But then the most attractive, the most wanted attractions, the ones that are really popular on any given day, you can buy up even more to get a specific time that you can go to that attraction. So, those things -- people can decide whether or not how much they want to spend on these. But those have also lent to just a better experience for people trying to maximize the day and some people look -- some people have more time than they do money. And some people have more money than they do time. And I think this really is in response to that sort of personal choice and equation.

Ben Swinburne

You guys also talked Christine on the call about limiting capacity. I think some of the live events stuff has still not been completely back to normal. What does full capacity mean looking forward at the parks? Can you give us any sense of sort of where you guys are today?

Christine McCarthy

Yes, we are coming back to full capacity -- towards full capacity. We're not yet there. But one of the things we were able to do when the parks were closed was really look at some of the underlying technologies for how we could run the business better and give a better consumer experience. And one of the key linchpins on this was a reservation system. Now, we needed that when we were limited -- severely limited in capacity, when the government restrictions were such that you could only allow, 10% 20%, 25% in.

But then we saw that we could actually use this, even when the restrictions were lifted, that we know how many people are going to the park on a given day. And if they filled up a certain amount or how many reservations would be left for people just walking up at the last minute, but it allows us to better balance load throughout the year, throughout the week, throughout the month. And so that's something that has really given us a toggle for how we're going to manage attendance.

Some of the attractions which are great for capacity management are things like nighttime attractions, the parades, what -- when those happen, people are on rides or attractions, they're watching a nighttime spectacular or watching a parade that they're seeing go down Main Street.

The other thing that has not yet come back, but should be coming back soon is character meet and greets. And for any of you with children or grandchildren, you probably have had -- little kids love being around those beloved Disney characters. And those character meet and greets also take people out of lines for going on Space Mountain or Mickey and Mini's Runaway Railway.

I mean, they're just things that you load balanced the park better and so when we can get all of those back on and they should be all coming back on this year. But they're all not back yet. I think with the trending of COVID, we're definitely going to see some of those face-to-face interactions come back.

Ben Swinburne

And I know that you and the team -- the team at the parks really focuses on yield. So, is that going to be the focus going forward? Or do you think we go back to the kind of attendance levels we saw before? Or are you managing the business a little bit differently?

Christine McCarthy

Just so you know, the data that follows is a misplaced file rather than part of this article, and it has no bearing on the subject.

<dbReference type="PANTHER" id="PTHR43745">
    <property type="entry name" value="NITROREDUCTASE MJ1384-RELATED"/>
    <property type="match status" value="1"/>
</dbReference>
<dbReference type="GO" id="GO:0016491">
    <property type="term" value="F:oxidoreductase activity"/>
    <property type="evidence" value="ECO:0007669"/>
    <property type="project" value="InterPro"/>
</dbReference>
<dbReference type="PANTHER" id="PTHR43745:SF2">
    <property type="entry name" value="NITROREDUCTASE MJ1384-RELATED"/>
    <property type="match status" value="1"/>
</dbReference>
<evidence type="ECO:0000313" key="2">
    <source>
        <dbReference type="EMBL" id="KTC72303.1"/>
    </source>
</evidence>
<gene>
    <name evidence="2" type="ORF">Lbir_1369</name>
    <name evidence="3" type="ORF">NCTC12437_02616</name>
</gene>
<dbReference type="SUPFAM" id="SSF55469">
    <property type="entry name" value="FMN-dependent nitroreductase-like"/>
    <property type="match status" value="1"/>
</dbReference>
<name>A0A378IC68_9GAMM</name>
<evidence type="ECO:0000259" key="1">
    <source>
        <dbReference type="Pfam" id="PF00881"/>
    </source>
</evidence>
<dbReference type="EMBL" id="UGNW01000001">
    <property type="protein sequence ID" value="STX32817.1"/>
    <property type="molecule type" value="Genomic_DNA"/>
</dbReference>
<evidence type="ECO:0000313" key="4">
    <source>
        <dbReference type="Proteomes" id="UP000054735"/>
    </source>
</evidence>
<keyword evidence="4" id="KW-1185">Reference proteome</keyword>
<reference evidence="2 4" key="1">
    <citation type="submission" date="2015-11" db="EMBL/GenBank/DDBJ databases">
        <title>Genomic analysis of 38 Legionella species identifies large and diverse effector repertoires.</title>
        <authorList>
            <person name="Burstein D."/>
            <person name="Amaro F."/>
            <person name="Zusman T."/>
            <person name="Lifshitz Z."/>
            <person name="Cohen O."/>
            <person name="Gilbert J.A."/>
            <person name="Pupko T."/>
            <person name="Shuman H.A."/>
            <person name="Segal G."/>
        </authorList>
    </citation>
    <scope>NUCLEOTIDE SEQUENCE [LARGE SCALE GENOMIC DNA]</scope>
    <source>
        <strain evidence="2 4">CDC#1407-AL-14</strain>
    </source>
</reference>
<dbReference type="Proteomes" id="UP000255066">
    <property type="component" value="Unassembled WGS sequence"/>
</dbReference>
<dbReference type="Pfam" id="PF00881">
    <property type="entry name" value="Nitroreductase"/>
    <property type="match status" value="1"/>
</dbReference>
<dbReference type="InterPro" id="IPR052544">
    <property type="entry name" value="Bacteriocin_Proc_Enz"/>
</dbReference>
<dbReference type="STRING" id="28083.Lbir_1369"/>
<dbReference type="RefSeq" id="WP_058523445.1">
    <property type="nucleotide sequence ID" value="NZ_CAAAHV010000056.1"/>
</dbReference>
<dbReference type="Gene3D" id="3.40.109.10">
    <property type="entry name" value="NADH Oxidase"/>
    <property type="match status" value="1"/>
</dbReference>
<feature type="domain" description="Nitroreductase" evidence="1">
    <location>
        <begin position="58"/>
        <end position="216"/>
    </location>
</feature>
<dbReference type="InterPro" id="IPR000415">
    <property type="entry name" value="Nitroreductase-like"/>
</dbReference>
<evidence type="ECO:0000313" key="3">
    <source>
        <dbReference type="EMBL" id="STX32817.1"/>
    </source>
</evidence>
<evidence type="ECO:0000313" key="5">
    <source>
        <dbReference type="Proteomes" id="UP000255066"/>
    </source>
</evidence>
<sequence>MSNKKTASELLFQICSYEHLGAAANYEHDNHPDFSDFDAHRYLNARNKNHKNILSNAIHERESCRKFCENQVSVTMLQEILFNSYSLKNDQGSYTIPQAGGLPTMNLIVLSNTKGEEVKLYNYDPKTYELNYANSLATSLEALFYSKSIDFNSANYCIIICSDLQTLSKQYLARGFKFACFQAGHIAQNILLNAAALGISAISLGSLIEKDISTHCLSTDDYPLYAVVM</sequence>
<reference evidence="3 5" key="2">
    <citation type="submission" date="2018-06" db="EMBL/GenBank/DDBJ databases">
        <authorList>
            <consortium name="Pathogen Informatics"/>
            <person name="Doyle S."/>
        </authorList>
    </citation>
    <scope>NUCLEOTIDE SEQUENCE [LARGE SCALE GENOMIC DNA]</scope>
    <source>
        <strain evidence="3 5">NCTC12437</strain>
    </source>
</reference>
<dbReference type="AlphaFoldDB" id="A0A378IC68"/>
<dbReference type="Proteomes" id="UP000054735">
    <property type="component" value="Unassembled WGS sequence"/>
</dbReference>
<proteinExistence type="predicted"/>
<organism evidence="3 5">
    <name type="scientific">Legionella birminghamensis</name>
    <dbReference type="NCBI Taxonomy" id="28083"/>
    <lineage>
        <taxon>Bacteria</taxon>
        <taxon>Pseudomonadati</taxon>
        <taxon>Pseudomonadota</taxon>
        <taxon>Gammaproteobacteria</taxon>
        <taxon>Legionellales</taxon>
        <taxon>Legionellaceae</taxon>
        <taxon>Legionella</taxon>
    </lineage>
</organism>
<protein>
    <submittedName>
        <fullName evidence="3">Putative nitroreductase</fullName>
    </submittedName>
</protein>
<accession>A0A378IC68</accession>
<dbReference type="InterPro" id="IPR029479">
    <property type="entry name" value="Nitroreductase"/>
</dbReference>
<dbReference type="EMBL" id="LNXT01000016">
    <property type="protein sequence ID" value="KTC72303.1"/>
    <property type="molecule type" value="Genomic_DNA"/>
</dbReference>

We're managing the business differently. So, you'll see yield -- we're looking at yield, but we also want to -- once again, the consumer experience, when you're a guest in a park and you can't do things and everything is too crowded, your guests experience is going to go down, your intent to return is going to go down and word of mouth will not be as good. So, we're really balancing.

We don't want to have the parks bursting at the scene. We want to have them so that they are a great experience and when you're there, if you're having a good time, you're probably inclined to spend more money. And that has been our -- the results we have had to-date since we've reopened. So, yield is important.

And the other the other part of yield is we did some things on the technology -- utilization of technologies, whether it's mobile dining apps, as I mentioned, keyless -- contactless checking into hotels, those are things also that have allowed us to really take a hard look at our cost base. And where we can use technologies and I think in today's world, a lot of people would rather deal with their phone, necessarily than standing in line dealing with a person if they can do it themselves, that also impacts our cost base, which also impacts yield.

Ben Swinburne

Got it. Actually, that's a great segue to my last question as we get close to the end of time here, which is on margins. Your domestic parks margins in the first quarter, you're almost essentially back to 2019 levels, which was pretty impressive. What are the variables we should be thinking about going forward on the cost front? And do you think you can exceed prior peak margins over the near to medium term at the U.S. parks?

Christine McCarthy

Our park margin this past quarter was -- and this is for the parks and resorts, domestic 32%, that's pretty darn good. You have to appreciate that in that calculation is also our Disney Cruise business, which is not back.

The first quarter of our fiscal year, which we just announced. We -- for the first time since the pandemic, we had all four of our existing ships on the seas. Now, they were at significantly reduced capacities and people were still having a great time on them, even with all the health and protocols -- health -- safety protocols that we are very strict about. But that's carrying that.

And so when you're seeing -- when the cruise business comes back on, when -- as we've met -- we've talked about you can let more people in, not necessarily filling it to the gills, but we can let more people in very thoughtfully on how we're going to balance these loads. You'll see I believe that I don't think the best is over for parks.

Ben Swinburne

That's a perfect way to wrap-up Christine. Thank you so much for being here and please come back.

Christine McCarthy

Thank you very much.